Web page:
RUSSELL, N.D. — The town of Russell really isn’t a town.
There’s a sign saying it was established in 1906 and not much else: no church, no post office, no school and no recognizable roads. The town might have had streets or roads 40 years ago, but they’re now overgrown with trees and weeds.
What Russell does have is a grain elevator: not an abandoned wooden one but a functioning elevator with concrete storage bins and a Canadian Pacific Railway line.
It remains in operation because it’s part of the Souris River Cooperative, which has four elevators in north-central North Dakota, about 50 kilometres south of the Canadian border.
Tom Hall, a Souris River Co-operative director, farms three km from Russell and his family has supported the co-op for generations. He continues the tradition because the co-op provides local services and offers competitive bids for local grain.
More importantly, producers control the organization.
“We have a say in what gets done here … and (we) try and create a company that serves our needs,” Hall said, as he leaned back in a chair in the co-op’s boardroom at the elevator.
“I think it ensures there’s a certain amount of competition…. If every facility available to us was owned by a multinational, there wouldn’t be many of them around here.”
The co-op, which employs 32 people, also owns or has a stake in a bulk fuel business, an agronomy company, convenience store and a diesel engine repair shop.
Archer Daniels Midland has a terminal 50 km to the south, CHS is to the west and Paterson Grain is building an elevator in Bottineau to the north.
Souris River is affiliated with CHS because it relies on the Fortune 100 company for insurance and hedging accounts, but farmers around Russell independently own and operate the co-operative.
Souris River members don’t expect their co-op to offer higher bids for wheat, corn or soybeans, but its presence creates competition between grain buyers.
“Some of the other (elevators) around us, if we weren’t here they could decrease their bids and still obtain more grain than they could even handle,” said general manager Cameron Erickson.
The elevator in Russell is not unusual in North Dakota. The state has 60 co-operative grain elevators out of about 350 elevators.
The farmer-owned elevators persist because they provide a counter-balance to the power of massive grain companies, but pride and tradition have also contributed.
“The basic co-operative principles … explain a lot of the culture of our state,” said Jason McKenney, a co-operative specialist with the North Dakota Farmers Union.
“Autonomy and independence is one of the principles in North Dakota…. The co-ops were founded on the principle of, well, we’ve got to do this ourselves…. (Also), as the generations (change), they say I have to be a good steward for this co-op because my grandfather helped found (it) way back when.”
Souris River co-op directors mention pride of ownership and tradition, but the word “control” came up numerous times. Farmers on the board like having the power to push the co-operative in a certain direction so that they get the local services they need.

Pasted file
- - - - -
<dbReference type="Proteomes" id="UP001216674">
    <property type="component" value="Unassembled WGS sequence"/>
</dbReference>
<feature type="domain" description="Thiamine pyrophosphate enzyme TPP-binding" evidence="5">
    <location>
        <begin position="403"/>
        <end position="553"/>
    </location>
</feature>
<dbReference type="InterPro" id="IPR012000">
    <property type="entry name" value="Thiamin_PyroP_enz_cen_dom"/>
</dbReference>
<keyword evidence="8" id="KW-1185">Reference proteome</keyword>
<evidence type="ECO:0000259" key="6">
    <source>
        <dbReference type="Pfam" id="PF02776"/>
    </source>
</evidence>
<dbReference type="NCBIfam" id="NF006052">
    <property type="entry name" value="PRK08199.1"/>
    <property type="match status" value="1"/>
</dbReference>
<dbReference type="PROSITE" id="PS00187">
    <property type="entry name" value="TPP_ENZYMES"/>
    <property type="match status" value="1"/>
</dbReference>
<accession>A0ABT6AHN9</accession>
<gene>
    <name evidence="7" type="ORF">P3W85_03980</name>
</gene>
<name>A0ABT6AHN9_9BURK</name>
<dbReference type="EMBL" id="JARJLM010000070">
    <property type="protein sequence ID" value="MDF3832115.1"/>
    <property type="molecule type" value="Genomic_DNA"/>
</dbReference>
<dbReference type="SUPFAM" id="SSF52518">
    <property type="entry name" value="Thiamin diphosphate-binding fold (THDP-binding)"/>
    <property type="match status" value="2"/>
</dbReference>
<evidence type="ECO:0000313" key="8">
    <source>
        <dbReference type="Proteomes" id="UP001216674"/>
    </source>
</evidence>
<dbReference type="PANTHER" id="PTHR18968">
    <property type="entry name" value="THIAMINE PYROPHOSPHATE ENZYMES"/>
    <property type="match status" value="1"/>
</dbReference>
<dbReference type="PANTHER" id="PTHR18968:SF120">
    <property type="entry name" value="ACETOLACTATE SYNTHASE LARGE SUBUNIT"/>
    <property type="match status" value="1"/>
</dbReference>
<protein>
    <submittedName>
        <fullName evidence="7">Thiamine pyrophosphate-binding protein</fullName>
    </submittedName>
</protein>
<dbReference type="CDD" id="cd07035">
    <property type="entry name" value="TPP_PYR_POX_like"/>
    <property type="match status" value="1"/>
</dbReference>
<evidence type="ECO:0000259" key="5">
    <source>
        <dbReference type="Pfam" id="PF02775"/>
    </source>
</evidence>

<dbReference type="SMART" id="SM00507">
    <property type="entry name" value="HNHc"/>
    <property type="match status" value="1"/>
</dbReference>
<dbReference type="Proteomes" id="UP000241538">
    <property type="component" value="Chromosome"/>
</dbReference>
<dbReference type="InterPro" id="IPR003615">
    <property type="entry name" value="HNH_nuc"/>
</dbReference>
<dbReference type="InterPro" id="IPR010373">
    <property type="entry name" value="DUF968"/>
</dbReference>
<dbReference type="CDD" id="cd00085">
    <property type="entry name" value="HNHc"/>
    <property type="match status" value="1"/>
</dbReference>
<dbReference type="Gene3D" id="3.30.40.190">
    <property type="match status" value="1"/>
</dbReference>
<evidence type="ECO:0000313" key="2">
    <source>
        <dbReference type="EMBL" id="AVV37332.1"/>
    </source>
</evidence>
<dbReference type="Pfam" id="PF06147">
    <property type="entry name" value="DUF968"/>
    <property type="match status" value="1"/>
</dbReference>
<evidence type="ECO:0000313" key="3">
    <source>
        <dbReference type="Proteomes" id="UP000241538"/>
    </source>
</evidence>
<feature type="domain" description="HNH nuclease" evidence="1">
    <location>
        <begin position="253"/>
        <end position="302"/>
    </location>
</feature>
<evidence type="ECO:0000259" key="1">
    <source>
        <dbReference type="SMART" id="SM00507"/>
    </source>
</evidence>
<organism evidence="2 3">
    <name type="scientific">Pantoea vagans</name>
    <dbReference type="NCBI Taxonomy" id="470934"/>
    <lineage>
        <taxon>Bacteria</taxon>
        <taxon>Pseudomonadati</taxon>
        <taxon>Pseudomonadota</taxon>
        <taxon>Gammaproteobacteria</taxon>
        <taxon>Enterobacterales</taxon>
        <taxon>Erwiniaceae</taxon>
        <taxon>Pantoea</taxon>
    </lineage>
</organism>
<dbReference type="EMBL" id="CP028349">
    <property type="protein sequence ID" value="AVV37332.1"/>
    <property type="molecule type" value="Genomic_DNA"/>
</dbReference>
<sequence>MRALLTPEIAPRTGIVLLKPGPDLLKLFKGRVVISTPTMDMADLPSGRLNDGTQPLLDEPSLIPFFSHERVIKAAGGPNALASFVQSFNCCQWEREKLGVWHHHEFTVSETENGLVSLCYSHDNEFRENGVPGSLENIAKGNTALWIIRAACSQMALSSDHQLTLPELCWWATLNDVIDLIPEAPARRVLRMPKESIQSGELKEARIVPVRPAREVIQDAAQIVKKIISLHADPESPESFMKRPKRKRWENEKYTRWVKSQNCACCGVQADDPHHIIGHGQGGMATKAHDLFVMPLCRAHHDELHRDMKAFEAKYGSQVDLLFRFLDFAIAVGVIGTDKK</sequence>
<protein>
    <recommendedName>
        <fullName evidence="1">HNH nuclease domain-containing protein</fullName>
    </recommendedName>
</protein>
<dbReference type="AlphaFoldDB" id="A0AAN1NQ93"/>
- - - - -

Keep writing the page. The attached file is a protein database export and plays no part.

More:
For instance, the co-op runs a diesel shop in the nearby town of Newburg. If it didn’t exist, area farmers would have to travel to Minot for engine repairs.
“By having that local control, you don’t have to wait for someone else to do it,” Erickson said.
In the spirit of local control, the directors recently decided to in-vest millions of dollars in the expansion of the Russell elevator to enhance storage, rail capacity and loading equipment.
“We’re putting up a $9.5 million project this summer,” Erickson said. “(It’s) an all-out effort … to make sure this facility (in Russell) is here for the next 40 years.”
Like most co-operatives, Souris River returns profits to its members through dividend checks, also known as patronage. Members also build up equity in the co-op, which can be cashed out when they retire.
“We certainly have people in this co-operative that have triple digit (hundreds of thousands) equity numbers,” Erickson said.
Nathan Boll, a Souris River director who looks like he’s in his early 30s, can still remember his first cheque when he was eight years old.
“Dad sold a load of grain and I got a $8.75 patronage check.”
The dividend and the long-term equity still has meaning for him, but others don’t share his view.
“The younger farmers, they could give a rip about the dividend. It’s just a cheque they cash at the bar at the night of the annual meeting,” he said.
“For the older guys, that’s a big deal. Some of them have sizable equity accounts and they’re getting ready to cash out.”
McKenney agreed that younger producers are more interested in the best price for their grain, re-gardless of who’s offering it.
Selling them on co-operative values will be critical because the movement needs to groom the next generation of members and leaders.
“Complacency kills, is what the military uses as a slogan,” McKenney said. “When everybody is profitable and everything is good, people tend to forget.”
Erickson isn’t as worried. Cooperatives like Souris River will have to evolve but they will survive.
Souris River members will vote later this month on a merger with Bottineau Farmers Elevator. If approved, the merged co-operative should be large enough to last for decades. That means Russell will continue to be relevant, or partly relevant, McKenney said.
“You (are) still considered a town if you have an elevator and a bar.”